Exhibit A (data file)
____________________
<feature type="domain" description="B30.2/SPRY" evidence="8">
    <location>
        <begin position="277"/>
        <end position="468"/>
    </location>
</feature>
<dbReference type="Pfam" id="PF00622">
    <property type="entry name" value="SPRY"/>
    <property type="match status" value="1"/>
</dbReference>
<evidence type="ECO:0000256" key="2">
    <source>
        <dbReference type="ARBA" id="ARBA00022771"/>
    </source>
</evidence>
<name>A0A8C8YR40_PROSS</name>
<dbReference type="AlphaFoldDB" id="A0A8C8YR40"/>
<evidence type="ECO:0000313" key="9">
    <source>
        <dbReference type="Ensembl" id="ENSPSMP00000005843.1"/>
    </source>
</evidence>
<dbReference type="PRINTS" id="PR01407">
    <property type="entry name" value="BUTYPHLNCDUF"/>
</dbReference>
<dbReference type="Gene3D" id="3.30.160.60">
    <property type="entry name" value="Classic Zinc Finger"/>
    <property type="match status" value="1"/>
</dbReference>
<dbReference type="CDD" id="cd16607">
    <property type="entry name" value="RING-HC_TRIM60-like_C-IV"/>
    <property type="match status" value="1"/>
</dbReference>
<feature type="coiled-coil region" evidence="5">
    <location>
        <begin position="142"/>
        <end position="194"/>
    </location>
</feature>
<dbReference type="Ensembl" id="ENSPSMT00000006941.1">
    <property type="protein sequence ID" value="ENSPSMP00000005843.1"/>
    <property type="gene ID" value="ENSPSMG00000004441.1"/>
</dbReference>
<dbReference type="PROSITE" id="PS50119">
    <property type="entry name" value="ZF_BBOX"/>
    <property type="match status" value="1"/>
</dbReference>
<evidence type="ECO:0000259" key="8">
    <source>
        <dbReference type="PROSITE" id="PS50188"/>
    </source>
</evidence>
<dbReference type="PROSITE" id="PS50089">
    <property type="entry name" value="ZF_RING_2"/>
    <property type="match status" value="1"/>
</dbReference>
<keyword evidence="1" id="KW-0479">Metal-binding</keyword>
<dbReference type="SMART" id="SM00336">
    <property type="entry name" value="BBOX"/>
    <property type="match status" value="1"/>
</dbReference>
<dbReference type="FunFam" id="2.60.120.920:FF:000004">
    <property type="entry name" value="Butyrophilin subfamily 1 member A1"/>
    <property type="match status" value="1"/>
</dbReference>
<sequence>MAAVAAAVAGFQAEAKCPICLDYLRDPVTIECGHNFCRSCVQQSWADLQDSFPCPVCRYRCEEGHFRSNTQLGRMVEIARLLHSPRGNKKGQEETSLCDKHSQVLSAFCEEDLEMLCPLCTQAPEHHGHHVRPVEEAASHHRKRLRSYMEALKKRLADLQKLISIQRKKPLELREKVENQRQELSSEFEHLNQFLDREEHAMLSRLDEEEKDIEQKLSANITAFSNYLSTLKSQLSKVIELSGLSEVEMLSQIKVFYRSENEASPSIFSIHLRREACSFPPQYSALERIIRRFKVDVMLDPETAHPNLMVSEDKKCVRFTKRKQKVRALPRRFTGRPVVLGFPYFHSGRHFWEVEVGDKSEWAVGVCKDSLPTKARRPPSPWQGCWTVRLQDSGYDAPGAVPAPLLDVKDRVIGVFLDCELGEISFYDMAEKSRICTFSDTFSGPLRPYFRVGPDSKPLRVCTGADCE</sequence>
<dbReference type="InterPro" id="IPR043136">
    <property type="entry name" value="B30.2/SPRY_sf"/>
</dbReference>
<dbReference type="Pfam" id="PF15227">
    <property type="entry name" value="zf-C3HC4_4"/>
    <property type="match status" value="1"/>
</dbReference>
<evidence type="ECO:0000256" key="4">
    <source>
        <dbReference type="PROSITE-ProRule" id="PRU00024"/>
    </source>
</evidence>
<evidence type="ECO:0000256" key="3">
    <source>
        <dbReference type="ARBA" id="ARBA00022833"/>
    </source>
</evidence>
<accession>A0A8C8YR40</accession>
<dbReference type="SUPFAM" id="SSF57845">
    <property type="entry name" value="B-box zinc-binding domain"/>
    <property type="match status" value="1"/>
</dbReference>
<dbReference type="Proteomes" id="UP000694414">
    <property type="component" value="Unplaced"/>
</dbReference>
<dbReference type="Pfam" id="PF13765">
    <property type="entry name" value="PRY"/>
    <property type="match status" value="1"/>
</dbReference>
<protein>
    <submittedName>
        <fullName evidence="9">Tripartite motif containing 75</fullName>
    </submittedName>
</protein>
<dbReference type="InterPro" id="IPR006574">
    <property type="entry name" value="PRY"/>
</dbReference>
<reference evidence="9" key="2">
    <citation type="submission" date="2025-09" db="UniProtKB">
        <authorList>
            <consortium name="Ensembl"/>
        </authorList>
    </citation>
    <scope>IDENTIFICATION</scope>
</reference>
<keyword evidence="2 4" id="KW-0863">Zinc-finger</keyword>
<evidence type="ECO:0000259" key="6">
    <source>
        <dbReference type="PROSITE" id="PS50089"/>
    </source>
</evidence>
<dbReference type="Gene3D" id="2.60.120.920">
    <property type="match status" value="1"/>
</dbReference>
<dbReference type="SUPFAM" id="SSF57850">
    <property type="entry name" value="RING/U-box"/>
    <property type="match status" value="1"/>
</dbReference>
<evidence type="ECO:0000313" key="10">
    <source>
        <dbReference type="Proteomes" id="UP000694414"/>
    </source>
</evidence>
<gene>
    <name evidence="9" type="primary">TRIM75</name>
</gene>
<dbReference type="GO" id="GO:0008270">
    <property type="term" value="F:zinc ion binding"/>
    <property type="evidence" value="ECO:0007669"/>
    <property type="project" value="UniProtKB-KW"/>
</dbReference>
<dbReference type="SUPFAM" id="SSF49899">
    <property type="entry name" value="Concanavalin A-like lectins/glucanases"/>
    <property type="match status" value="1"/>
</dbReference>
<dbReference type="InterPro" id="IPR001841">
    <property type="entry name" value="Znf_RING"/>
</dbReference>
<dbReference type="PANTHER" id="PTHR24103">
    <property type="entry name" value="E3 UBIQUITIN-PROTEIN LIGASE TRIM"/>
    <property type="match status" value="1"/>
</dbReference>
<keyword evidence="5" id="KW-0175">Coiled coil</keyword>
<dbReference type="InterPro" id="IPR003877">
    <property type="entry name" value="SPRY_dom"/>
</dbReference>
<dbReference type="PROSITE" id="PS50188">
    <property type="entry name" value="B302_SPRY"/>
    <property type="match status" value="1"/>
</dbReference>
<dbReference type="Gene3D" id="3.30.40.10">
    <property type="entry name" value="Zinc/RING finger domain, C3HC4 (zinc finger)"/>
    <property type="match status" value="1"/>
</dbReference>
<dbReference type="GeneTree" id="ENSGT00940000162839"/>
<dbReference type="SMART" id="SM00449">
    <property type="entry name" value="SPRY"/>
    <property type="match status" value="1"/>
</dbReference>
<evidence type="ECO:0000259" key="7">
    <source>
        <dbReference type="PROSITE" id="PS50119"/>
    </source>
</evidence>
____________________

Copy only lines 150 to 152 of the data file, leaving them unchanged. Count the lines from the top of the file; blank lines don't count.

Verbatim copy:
<dbReference type="InterPro" id="IPR003877">
    <property type="entry name" value="SPRY_dom"/>
</dbReference>